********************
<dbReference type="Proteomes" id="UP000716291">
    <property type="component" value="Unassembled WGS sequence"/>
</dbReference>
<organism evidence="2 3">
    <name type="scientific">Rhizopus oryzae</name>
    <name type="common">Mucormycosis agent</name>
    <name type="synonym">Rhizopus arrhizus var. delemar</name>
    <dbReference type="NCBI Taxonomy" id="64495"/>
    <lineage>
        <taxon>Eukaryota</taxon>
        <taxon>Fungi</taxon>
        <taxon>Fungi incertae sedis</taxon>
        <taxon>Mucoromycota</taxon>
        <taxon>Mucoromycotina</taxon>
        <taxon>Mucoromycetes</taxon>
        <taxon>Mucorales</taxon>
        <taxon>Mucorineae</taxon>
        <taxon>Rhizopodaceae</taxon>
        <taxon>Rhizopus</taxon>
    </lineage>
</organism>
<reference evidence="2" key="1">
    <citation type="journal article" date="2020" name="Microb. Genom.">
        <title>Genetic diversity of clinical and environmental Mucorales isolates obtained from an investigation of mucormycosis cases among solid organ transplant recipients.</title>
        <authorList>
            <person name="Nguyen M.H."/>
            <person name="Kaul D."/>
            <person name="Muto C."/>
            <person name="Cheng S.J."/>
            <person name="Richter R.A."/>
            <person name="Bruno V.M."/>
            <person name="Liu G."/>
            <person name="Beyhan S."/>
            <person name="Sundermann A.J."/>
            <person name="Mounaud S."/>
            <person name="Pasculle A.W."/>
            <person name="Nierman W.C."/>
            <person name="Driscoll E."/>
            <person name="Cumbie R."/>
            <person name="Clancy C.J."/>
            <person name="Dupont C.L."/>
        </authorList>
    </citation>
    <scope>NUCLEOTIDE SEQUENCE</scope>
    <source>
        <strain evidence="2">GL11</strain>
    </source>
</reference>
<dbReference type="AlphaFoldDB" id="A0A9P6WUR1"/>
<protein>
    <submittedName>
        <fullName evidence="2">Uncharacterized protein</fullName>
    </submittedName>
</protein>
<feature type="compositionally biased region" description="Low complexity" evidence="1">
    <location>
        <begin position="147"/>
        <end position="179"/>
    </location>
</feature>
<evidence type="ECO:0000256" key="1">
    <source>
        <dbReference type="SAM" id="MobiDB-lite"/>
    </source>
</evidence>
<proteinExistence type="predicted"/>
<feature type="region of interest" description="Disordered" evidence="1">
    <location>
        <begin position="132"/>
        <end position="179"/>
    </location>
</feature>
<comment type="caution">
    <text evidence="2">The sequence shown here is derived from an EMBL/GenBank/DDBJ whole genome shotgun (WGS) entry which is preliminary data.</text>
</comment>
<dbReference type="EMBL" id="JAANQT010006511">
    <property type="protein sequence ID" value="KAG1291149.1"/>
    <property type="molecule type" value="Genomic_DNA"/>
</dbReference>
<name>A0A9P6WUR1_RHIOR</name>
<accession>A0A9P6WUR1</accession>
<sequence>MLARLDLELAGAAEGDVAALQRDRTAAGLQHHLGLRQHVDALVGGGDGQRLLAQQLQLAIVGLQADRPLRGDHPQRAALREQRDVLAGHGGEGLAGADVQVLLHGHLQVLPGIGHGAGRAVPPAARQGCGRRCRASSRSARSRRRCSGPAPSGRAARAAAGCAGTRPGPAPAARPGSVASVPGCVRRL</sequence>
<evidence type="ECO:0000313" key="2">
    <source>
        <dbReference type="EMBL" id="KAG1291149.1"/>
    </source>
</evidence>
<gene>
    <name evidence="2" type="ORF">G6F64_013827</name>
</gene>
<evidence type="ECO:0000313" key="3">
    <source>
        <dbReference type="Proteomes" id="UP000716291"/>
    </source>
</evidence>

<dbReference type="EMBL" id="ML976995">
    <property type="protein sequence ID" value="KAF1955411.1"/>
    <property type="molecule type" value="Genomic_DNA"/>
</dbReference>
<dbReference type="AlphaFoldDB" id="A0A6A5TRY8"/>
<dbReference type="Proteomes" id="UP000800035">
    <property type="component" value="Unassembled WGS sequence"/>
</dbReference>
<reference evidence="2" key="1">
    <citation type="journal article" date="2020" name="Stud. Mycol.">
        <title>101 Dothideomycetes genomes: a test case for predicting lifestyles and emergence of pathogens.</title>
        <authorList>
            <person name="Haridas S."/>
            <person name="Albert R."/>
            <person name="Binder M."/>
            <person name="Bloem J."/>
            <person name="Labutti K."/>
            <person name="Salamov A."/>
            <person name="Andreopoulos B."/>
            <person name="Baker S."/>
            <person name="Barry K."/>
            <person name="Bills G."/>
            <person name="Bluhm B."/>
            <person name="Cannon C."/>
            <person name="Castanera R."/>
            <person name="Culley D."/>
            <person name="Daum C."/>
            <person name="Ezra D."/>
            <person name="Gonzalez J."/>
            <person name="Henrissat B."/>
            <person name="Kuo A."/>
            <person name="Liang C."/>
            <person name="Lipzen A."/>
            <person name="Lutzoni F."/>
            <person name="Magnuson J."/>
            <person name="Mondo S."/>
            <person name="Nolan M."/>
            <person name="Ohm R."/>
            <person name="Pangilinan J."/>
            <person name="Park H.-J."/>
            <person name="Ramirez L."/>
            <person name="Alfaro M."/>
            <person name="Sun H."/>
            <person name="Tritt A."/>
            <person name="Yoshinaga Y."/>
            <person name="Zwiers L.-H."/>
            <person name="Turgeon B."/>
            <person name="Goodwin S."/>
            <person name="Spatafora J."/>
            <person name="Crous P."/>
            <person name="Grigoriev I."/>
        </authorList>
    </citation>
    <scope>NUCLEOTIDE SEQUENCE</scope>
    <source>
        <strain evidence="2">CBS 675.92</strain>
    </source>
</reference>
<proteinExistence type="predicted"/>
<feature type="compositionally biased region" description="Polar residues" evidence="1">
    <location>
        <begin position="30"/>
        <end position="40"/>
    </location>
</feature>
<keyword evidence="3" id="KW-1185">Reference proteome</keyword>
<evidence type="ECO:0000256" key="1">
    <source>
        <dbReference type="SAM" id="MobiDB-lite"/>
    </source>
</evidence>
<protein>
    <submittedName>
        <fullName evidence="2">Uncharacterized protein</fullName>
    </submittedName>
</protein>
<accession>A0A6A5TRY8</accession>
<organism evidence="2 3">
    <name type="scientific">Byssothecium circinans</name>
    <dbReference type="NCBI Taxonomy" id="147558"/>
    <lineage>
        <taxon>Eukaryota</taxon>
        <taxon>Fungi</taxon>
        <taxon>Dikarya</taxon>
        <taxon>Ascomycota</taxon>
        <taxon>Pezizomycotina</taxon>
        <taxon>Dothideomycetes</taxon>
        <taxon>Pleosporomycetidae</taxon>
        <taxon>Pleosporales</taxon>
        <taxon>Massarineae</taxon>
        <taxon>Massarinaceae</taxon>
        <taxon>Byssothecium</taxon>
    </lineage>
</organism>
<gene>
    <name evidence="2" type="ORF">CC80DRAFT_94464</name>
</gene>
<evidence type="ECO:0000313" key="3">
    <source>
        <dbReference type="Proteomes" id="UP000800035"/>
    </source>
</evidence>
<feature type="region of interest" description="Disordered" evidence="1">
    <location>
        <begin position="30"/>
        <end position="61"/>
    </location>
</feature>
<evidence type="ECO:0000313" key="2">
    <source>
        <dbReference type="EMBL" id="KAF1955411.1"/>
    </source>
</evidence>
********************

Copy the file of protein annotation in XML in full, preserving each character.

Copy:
<dbReference type="Proteomes" id="UP000716291">
    <property type="component" value="Unassembled WGS sequence"/>
</dbReference>
<organism evidence="2 3">
    <name type="scientific">Rhizopus oryzae</name>
    <name type="common">Mucormycosis agent</name>
    <name type="synonym">Rhizopus arrhizus var. delemar</name>
    <dbReference type="NCBI Taxonomy" id="64495"/>
    <lineage>
        <taxon>Eukaryota</taxon>
        <taxon>Fungi</taxon>
        <taxon>Fungi incertae sedis</taxon>
        <taxon>Mucoromycota</taxon>
        <taxon>Mucoromycotina</taxon>
        <taxon>Mucoromycetes</taxon>
        <taxon>Mucorales</taxon>
        <taxon>Mucorineae</taxon>
        <taxon>Rhizopodaceae</taxon>
        <taxon>Rhizopus</taxon>
    </lineage>
</organism>
<reference evidence="2" key="1">
    <citation type="journal article" date="2020" name="Microb. Genom.">
        <title>Genetic diversity of clinical and environmental Mucorales isolates obtained from an investigation of mucormycosis cases among solid organ transplant recipients.</title>
        <authorList>
            <person name="Nguyen M.H."/>
            <person name="Kaul D."/>
            <person name="Muto C."/>
            <person name="Cheng S.J."/>
            <person name="Richter R.A."/>
            <person name="Bruno V.M."/>
            <person name="Liu G."/>
            <person name="Beyhan S."/>
            <person name="Sundermann A.J."/>
            <person name="Mounaud S."/>
            <person name="Pasculle A.W."/>
            <person name="Nierman W.C."/>
            <person name="Driscoll E."/>
            <person name="Cumbie R."/>
            <person name="Clancy C.J."/>
            <person name="Dupont C.L."/>
        </authorList>
    </citation>
    <scope>NUCLEOTIDE SEQUENCE</scope>
    <source>
        <strain evidence="2">GL11</strain>
    </source>
</reference>
<dbReference type="AlphaFoldDB" id="A0A9P6WUR1"/>
<protein>
    <submittedName>
        <fullName evidence="2">Uncharacterized protein</fullName>
    </submittedName>
</protein>
<feature type="compositionally biased region" description="Low complexity" evidence="1">
    <location>
        <begin position="147"/>
        <end position="179"/>
    </location>
</feature>
<evidence type="ECO:0000256" key="1">
    <source>
        <dbReference type="SAM" id="MobiDB-lite"/>
    </source>
</evidence>
<proteinExistence type="predicted"/>
<feature type="region of interest" description="Disordered" evidence="1">
    <location>
        <begin position="132"/>
        <end position="179"/>
    </location>
</feature>
<comment type="caution">
    <text evidence="2">The sequence shown here is derived from an EMBL/GenBank/DDBJ whole genome shotgun (WGS) entry which is preliminary data.</text>
</comment>
<dbReference type="EMBL" id="JAANQT010006511">
    <property type="protein sequence ID" value="KAG1291149.1"/>
    <property type="molecule type" value="Genomic_DNA"/>
</dbReference>
<name>A0A9P6WUR1_RHIOR</name>
<accession>A0A9P6WUR1</accession>
<sequence>MLARLDLELAGAAEGDVAALQRDRTAAGLQHHLGLRQHVDALVGGGDGQRLLAQQLQLAIVGLQADRPLRGDHPQRAALREQRDVLAGHGGEGLAGADVQVLLHGHLQVLPGIGHGAGRAVPPAARQGCGRRCRASSRSARSRRRCSGPAPSGRAARAAAGCAGTRPGPAPAARPGSVASVPGCVRRL</sequence>
<evidence type="ECO:0000313" key="2">
    <source>
        <dbReference type="EMBL" id="KAG1291149.1"/>
    </source>
</evidence>
<gene>
    <name evidence="2" type="ORF">G6F64_013827</name>
</gene>
<evidence type="ECO:0000313" key="3">
    <source>
        <dbReference type="Proteomes" id="UP000716291"/>
    </source>
</evidence>

<dbReference type="EMBL" id="ML976995">
    <property type="protein sequence ID" value="KAF1955411.1"/>
    <property type="molecule type" value="Genomic_DNA"/>
</dbReference>
<dbReference type="AlphaFoldDB" id="A0A6A5TRY8"/>
<dbReference type="Proteomes" id="UP000800035">
    <property type="component" value="Unassembled WGS sequence"/>
</dbReference>
<reference evidence="2" key="1">
    <citation type="journal article" date="2020" name="Stud. Mycol.">
        <title>101 Dothideomycetes genomes: a test case for predicting lifestyles and emergence of pathogens.</title>
        <authorList>
            <person name="Haridas S."/>
            <person name="Albert R."/>
            <person name="Binder M."/>
            <person name="Bloem J."/>
            <person name="Labutti K."/>
            <person name="Salamov A."/>
            <person name="Andreopoulos B."/>
            <person name="Baker S."/>
            <person name="Barry K."/>
            <person name="Bills G."/>
            <person name="Bluhm B."/>
            <person name="Cannon C."/>
            <person name="Castanera R."/>
            <person name="Culley D."/>
            <person name="Daum C."/>
            <person name="Ezra D."/>
            <person name="Gonzalez J."/>
            <person name="Henrissat B."/>
            <person name="Kuo A."/>
            <person name="Liang C."/>
            <person name="Lipzen A."/>
            <person name="Lutzoni F."/>
            <person name="Magnuson J."/>
            <person name="Mondo S."/>
            <person name="Nolan M."/>
            <person name="Ohm R."/>
            <person name="Pangilinan J."/>
            <person name="Park H.-J."/>
            <person name="Ramirez L."/>
            <person name="Alfaro M."/>
            <person name="Sun H."/>
            <person name="Tritt A."/>
            <person name="Yoshinaga Y."/>
            <person name="Zwiers L.-H."/>
            <person name="Turgeon B."/>
            <person name="Goodwin S."/>
            <person name="Spatafora J."/>
            <person name="Crous P."/>
            <person name="Grigoriev I."/>
        </authorList>
    </citation>
    <scope>NUCLEOTIDE SEQUENCE</scope>
    <source>
        <strain evidence="2">CBS 675.92</strain>
    </source>
</reference>
<proteinExistence type="predicted"/>
<feature type="compositionally biased region" description="Polar residues" evidence="1">
    <location>
        <begin position="30"/>
        <end position="40"/>
    </location>
</feature>
<keyword evidence="3" id="KW-1185">Reference proteome</keyword>
<evidence type="ECO:0000256" key="1">
    <source>
        <dbReference type="SAM" id="MobiDB-lite"/>
    </source>
</evidence>
<protein>
    <submittedName>
        <fullName evidence="2">Uncharacterized protein</fullName>
    </submittedName>
</protein>
<accession>A0A6A5TRY8</accession>
<organism evidence="2 3">
    <name type="scientific">Byssothecium circinans</name>
    <dbReference type="NCBI Taxonomy" id="147558"/>
    <lineage>
        <taxon>Eukaryota</taxon>
        <taxon>Fungi</taxon>
        <taxon>Dikarya</taxon>
        <taxon>Ascomycota</taxon>
        <taxon>Pezizomycotina</taxon>
        <taxon>Dothideomycetes</taxon>
        <taxon>Pleosporomycetidae</taxon>
        <taxon>Pleosporales</taxon>
        <taxon>Massarineae</taxon>
        <taxon>Massarinaceae</taxon>
        <taxon>Byssothecium</taxon>
    </lineage>
</organism>
<gene>
    <name evidence="2" type="ORF">CC80DRAFT_94464</name>
</gene>
<evidence type="ECO:0000313" key="3">
    <source>
        <dbReference type="Proteomes" id="UP000800035"/>
    </source>
</evidence>
<feature type="region of interest" description="Disordered" evidence="1">
    <location>
        <begin position="30"/>
        <end position="61"/>
    </location>
</feature>
<evidence type="ECO:0000313" key="2">
    <source>
        <dbReference type="EMBL" id="KAF1955411.1"/>
    </source>
</evidence>